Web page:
Following weeks of advocating by Councilwoman Tiffanie Fisher for better contracts to improve the safety of Hoboken’s nascent e-Scooter pilot program, the City Council voted on amended contracts that will allow Hoboken to collect additional revenue to help address growing public safety concerns. While the terms of the new agreements are a step in the right direction, they fall short in addressing the immediate and tangible safety initiatives that Hoboken needs to properly ensure responsible ridership and safety for its residents.
As part of the new agreement, the city will collect an additional $.35 from Lime per ride taken in Hoboken. Councilwoman Fisher successfully negotiated that the full $.35 cannot be immediately tacked on to the fare cost and revenue will be used directly for traffic safety and enforcement. Additionally, a last-minute addition to induce the Council to support the proposed contracts, the city agreed with Lime to offer riders the ability to make a donation through the app to the Hoboken Community Center, a popular local Hoboken cause.
“Since the botched roll-out of the e-Scooter program in May, the administration has still not properly addressed the safety and enforcement issues on our streets,” said Councilwoman Tiffanie Fisher. “That being said, I supported last night’s contract amendments because it allows Hoboken to collect a fair share of ridership revenue with hopes this additional money will be used to implement a more drastic and immediate safety and enforcement plan. Keeping our streets safe has been my top priority since we brought this program to Hoboken and it’s frustrating to see the administration use a last-minute political gimmick, albeit a cause I support, to cover up the shortcomings in the new agreements.”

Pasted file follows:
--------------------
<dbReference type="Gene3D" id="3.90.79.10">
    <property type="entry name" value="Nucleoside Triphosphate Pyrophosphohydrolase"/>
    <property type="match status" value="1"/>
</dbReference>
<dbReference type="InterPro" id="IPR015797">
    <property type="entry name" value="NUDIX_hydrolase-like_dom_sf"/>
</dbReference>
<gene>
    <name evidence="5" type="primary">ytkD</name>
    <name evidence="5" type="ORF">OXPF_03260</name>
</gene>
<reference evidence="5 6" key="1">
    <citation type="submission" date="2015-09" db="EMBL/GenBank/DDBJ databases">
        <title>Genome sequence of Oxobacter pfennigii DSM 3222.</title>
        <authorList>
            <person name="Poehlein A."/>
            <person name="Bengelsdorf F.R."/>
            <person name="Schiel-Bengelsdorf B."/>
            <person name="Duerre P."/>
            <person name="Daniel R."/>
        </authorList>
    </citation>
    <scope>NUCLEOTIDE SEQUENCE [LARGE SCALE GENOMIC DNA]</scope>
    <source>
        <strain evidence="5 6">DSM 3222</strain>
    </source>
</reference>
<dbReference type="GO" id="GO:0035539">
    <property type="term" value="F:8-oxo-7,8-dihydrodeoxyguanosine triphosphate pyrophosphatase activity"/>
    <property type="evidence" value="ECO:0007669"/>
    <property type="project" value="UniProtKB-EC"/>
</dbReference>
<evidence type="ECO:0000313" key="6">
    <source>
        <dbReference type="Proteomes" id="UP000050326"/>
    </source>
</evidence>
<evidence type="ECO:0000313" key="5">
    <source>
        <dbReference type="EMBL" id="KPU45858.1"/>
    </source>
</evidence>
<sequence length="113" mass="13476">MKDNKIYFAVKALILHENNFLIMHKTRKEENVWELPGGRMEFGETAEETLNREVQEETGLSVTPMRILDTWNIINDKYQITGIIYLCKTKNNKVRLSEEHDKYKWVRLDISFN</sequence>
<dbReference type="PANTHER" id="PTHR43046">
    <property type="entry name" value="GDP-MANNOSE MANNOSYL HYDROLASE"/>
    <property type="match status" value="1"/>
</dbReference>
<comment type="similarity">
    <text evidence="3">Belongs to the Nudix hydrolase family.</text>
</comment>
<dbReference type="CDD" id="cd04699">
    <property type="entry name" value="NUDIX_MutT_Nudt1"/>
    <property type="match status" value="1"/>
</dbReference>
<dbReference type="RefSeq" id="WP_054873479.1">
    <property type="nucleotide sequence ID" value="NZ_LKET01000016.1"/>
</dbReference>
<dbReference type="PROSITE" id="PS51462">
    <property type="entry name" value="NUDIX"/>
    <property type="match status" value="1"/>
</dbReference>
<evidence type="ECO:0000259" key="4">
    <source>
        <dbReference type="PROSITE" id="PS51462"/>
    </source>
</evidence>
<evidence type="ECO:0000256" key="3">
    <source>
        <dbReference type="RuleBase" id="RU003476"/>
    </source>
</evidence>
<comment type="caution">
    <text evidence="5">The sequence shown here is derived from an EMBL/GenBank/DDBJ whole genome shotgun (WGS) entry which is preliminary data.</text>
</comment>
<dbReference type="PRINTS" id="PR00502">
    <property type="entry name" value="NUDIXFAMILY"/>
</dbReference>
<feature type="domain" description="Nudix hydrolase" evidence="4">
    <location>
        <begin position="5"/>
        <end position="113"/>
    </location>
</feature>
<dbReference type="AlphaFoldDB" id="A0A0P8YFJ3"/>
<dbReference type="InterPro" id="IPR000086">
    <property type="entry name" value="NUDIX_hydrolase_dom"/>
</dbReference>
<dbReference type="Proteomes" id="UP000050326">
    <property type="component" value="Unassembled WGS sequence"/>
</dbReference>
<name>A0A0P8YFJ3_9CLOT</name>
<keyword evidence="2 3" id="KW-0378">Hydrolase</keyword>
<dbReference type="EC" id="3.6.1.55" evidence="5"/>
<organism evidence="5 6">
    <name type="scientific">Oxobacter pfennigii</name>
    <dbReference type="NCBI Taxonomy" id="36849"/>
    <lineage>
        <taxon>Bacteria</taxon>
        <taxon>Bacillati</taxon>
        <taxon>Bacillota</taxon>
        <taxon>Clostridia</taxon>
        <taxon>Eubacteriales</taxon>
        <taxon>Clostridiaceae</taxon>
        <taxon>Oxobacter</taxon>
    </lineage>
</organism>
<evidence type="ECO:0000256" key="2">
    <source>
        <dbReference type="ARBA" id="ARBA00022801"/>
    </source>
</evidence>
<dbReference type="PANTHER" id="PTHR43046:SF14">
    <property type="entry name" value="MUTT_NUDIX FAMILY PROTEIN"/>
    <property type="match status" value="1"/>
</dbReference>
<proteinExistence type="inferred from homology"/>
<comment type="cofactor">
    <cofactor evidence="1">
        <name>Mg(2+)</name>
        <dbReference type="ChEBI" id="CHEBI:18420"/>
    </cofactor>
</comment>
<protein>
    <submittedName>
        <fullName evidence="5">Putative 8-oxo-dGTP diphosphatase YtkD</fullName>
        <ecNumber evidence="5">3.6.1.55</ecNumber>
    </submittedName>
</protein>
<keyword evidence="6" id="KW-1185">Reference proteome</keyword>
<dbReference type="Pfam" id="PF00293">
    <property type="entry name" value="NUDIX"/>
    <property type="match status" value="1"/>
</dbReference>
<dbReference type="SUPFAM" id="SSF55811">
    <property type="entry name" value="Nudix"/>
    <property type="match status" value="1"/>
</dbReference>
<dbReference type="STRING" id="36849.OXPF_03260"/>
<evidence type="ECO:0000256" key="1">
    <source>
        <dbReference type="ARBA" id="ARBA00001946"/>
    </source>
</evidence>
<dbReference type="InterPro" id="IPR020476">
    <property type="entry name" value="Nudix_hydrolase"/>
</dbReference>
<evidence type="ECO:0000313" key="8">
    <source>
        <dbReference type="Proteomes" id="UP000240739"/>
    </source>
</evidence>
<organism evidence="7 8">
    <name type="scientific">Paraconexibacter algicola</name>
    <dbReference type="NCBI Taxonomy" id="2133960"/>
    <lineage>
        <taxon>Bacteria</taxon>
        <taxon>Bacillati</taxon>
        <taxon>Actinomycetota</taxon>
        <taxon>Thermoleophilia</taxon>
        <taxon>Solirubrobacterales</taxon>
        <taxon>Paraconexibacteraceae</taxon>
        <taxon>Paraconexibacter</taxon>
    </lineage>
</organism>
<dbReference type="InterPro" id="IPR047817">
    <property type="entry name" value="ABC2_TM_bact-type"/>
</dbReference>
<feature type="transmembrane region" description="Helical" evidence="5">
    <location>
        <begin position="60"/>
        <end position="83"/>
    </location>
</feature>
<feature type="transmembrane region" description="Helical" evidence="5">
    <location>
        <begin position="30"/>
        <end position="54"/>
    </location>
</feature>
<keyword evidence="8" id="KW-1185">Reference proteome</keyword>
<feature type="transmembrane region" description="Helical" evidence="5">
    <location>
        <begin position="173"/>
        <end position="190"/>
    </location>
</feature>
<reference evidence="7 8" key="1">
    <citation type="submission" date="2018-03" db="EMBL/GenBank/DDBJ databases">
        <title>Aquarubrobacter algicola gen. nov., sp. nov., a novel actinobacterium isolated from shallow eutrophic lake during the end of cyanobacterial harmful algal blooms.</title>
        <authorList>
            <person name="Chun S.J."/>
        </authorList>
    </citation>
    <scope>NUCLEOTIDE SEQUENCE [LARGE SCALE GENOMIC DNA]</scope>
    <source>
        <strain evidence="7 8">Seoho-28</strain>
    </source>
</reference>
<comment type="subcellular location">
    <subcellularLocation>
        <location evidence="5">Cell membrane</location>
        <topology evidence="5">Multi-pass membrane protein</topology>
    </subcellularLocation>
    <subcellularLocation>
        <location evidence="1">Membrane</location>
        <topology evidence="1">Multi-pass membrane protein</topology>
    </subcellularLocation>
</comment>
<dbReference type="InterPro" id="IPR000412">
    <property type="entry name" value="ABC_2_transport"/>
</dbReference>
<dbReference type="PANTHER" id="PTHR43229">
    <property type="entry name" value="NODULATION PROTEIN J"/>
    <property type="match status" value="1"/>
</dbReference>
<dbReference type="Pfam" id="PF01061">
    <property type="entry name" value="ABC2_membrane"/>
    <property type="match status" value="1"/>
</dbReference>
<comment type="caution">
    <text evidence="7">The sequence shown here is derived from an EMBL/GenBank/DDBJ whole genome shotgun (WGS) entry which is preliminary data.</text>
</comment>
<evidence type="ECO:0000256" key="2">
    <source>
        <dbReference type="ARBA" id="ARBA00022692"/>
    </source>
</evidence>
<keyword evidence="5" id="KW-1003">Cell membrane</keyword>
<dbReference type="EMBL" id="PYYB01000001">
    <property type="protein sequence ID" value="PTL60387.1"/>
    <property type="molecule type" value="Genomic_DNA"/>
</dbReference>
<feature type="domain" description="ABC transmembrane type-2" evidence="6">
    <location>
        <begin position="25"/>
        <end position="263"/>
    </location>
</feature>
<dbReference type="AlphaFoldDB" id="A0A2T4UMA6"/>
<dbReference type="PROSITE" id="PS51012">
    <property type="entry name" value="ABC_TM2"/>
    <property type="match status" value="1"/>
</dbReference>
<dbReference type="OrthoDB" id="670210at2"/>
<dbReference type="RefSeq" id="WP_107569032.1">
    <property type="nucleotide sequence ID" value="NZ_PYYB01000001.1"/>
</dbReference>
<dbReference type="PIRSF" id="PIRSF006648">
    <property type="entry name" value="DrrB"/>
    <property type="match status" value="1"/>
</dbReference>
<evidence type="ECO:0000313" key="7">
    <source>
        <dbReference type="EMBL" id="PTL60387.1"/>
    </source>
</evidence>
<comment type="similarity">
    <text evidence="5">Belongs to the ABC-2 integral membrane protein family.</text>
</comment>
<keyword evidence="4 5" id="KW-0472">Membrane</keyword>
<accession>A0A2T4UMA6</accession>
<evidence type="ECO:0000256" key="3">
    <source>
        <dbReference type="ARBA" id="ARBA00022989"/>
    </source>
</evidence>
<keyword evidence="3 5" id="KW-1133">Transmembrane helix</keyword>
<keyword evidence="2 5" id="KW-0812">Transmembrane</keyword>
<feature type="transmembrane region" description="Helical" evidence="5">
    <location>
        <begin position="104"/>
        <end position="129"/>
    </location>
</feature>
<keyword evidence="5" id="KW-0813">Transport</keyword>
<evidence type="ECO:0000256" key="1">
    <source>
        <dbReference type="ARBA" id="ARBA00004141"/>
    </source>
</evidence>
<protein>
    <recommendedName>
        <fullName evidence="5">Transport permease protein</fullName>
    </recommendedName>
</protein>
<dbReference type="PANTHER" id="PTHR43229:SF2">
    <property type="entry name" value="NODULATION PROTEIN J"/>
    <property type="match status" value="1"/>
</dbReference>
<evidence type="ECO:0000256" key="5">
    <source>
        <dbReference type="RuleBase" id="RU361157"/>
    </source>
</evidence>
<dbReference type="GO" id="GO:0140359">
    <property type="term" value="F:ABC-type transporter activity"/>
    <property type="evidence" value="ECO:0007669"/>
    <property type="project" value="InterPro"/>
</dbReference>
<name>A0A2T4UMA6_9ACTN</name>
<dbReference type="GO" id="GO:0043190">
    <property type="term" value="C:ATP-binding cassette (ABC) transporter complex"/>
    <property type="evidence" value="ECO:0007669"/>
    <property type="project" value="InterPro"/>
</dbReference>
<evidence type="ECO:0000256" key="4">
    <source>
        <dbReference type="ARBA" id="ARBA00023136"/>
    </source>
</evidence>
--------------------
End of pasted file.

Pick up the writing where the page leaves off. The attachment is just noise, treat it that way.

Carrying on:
Also on last night’s agenda was the second reading of an ordinance sponsored by Councilwoman Fisher that would ban e-Scooters from Hoboken’s waterfront. She agreed to delay a vote on this until the next City Council meeting while continuing to work with Hoboken’s Parking and Transportation Director Ryan Sharp on the following initiatives: a pilot for protected bike lanes on the remaining portions of Sinatra Drive along the waterfront, updated markings and signage for the protected bike lanes on the lower waterfront, and ridership, enforcement and incident statistics for the waterfront to be provided to the City Council to better understand usage and enforcement needs along the waterfront.
“A more tangible and comprehensive public safety plan is needed that includes these initiatives and does not over exhaust our law enforcement resources, otherwise we will need to reconsider the legislation to ban scooters from our waterfront at the next City Council meeting,” said Councilwoman Fisher.
Councilwoman Fisher has been working with both Lime and Director Sharp since the inception of the program in May to identify ways to better enforce scooter laws and make direct investments in public safety. Since the beginning of the roll-out, Councilwoman Fisher has successfully fought to lower the speed to 8 mph along the waterfront and add an identification requirement to prevent underage ridership and co-sponsored revised fee schedules for eScooter violations.